New Trails App Gamifies Biking in Gunnison Valley

A new app is helping the county's tourism association track and log trails

Crested Butte is well-known as the figurative, if not literal, birthplace of mountain biking. But the outdoor sport is just the lynchpin in something far more lucrative for tourism: a jaw-dropping 750 miles (and counting) of unique single-track trails.

“As far as we’re aware, we were the first destination to begin marketing how many trails we have,” says Andrew Sandstrom, communications director of the Gunnison-Crested Butte Tourism Association, which markets Gunnison County’s 2 million acres of public land.

To confirm the mileage and double down on the natural attraction, the association invested in an interactive, open-source trail-tracking mobile application. Four years and $500,000 later, the CBGTrails app has taken on a life of its own. And the technology is helping to put these mountain towns on the map.

A team of six Colorado-based employees, including a local Western State graduate, developed the app, which works off of user-generated data. Locals and visitors alike can instantly log new and unknown trail segments, even without a cell signal, to help distinguish boundaries between public and private lands, as well as record real-time maintenance issues, such as downed trees.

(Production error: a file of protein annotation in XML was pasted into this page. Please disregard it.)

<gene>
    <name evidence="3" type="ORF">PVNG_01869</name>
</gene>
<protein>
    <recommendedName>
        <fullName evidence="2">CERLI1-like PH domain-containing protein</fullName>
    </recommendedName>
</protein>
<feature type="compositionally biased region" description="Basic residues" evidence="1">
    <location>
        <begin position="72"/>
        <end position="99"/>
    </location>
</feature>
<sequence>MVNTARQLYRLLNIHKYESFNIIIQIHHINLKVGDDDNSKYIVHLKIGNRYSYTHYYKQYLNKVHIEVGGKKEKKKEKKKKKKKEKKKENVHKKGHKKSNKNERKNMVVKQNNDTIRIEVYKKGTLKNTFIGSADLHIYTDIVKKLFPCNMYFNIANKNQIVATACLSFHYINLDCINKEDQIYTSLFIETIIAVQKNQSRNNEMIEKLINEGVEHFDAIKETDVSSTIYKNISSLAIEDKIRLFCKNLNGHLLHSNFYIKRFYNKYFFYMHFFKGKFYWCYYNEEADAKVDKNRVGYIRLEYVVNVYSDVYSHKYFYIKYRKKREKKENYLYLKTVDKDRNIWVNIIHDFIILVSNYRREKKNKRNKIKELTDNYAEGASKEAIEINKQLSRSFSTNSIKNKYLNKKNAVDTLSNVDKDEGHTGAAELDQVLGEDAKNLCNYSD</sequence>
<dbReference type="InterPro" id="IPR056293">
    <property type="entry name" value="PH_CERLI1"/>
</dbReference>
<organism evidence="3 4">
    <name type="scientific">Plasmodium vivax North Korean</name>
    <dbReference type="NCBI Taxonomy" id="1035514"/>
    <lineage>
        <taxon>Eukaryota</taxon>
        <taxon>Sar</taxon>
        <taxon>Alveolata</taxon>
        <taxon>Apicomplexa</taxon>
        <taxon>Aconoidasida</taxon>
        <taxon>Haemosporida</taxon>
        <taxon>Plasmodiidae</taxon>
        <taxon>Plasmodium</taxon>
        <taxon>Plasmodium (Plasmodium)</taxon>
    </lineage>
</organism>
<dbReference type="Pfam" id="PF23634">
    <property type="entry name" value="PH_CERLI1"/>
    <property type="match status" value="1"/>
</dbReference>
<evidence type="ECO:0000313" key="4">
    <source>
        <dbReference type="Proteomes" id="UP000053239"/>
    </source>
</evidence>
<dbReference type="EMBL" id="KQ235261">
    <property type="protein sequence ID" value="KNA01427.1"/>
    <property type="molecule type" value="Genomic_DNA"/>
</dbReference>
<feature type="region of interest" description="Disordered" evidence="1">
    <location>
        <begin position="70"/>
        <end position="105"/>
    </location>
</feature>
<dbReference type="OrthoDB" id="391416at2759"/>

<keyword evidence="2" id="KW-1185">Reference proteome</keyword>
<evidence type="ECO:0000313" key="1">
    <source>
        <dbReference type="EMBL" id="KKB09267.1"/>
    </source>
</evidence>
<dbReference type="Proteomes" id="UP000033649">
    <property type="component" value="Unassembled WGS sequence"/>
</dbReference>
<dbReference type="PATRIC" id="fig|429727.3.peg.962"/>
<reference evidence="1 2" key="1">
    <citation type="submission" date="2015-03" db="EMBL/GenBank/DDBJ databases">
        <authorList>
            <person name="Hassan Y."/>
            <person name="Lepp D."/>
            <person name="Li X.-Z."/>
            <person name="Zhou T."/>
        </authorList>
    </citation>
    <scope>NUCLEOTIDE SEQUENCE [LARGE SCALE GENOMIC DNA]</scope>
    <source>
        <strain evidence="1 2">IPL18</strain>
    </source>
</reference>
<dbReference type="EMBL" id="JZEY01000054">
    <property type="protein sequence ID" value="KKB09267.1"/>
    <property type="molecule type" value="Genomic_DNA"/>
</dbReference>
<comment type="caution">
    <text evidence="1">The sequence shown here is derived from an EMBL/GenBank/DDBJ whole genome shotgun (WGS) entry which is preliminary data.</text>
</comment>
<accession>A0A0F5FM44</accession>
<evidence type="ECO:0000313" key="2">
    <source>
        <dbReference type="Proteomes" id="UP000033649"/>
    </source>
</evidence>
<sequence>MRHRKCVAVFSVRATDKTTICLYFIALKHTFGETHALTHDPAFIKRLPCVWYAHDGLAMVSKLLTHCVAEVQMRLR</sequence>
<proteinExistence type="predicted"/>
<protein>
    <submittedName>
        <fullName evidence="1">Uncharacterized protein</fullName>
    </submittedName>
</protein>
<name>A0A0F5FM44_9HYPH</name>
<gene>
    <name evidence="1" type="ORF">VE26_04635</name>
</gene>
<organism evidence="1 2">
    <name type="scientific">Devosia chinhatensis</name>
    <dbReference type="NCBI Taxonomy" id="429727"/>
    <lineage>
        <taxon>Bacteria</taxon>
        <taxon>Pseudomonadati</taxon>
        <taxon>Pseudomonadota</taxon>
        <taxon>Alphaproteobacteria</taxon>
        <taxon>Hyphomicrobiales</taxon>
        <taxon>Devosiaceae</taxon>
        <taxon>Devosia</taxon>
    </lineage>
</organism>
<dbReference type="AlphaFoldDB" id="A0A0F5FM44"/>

A trail-running group recently tested the app in Crested Butte. In a lighthearted race format, they were encouraged to see how many “unique” miles they could log on foot in two days.

Such “gamification” is another first for the Gunnison-Crested Butte Tourism Association. Through a mobile game coined TrailQuest, anyone with the free CBGTrails app can log in and track their miles to win prizes during seasonal contests or just local bragging rights.

But the fun has a wider impact. “As far as we’re aware, nobody else is using this ‘gamification’ to spread the impacts of users to less-used trails,” Sandstrom says. “At the same time, the user-generated tracks recorded in CBGTrails continue to improve the accuracy of the maps that are available for anyone to pull information from.”

The model can be replicated. In fact, the app, which is undergoing a significant update, could be sold elsewhere, and CBGTrails could self-sustain as its own business.

“We now arguably have the most accurately mapped trail system of anyone,” Sandstrom says. “This helps the Forest Service in their planning, local trails organizations in their stewardship work, and our marketing messaging to be more robust, all while we’re supporting a local company and creating jobs.” 

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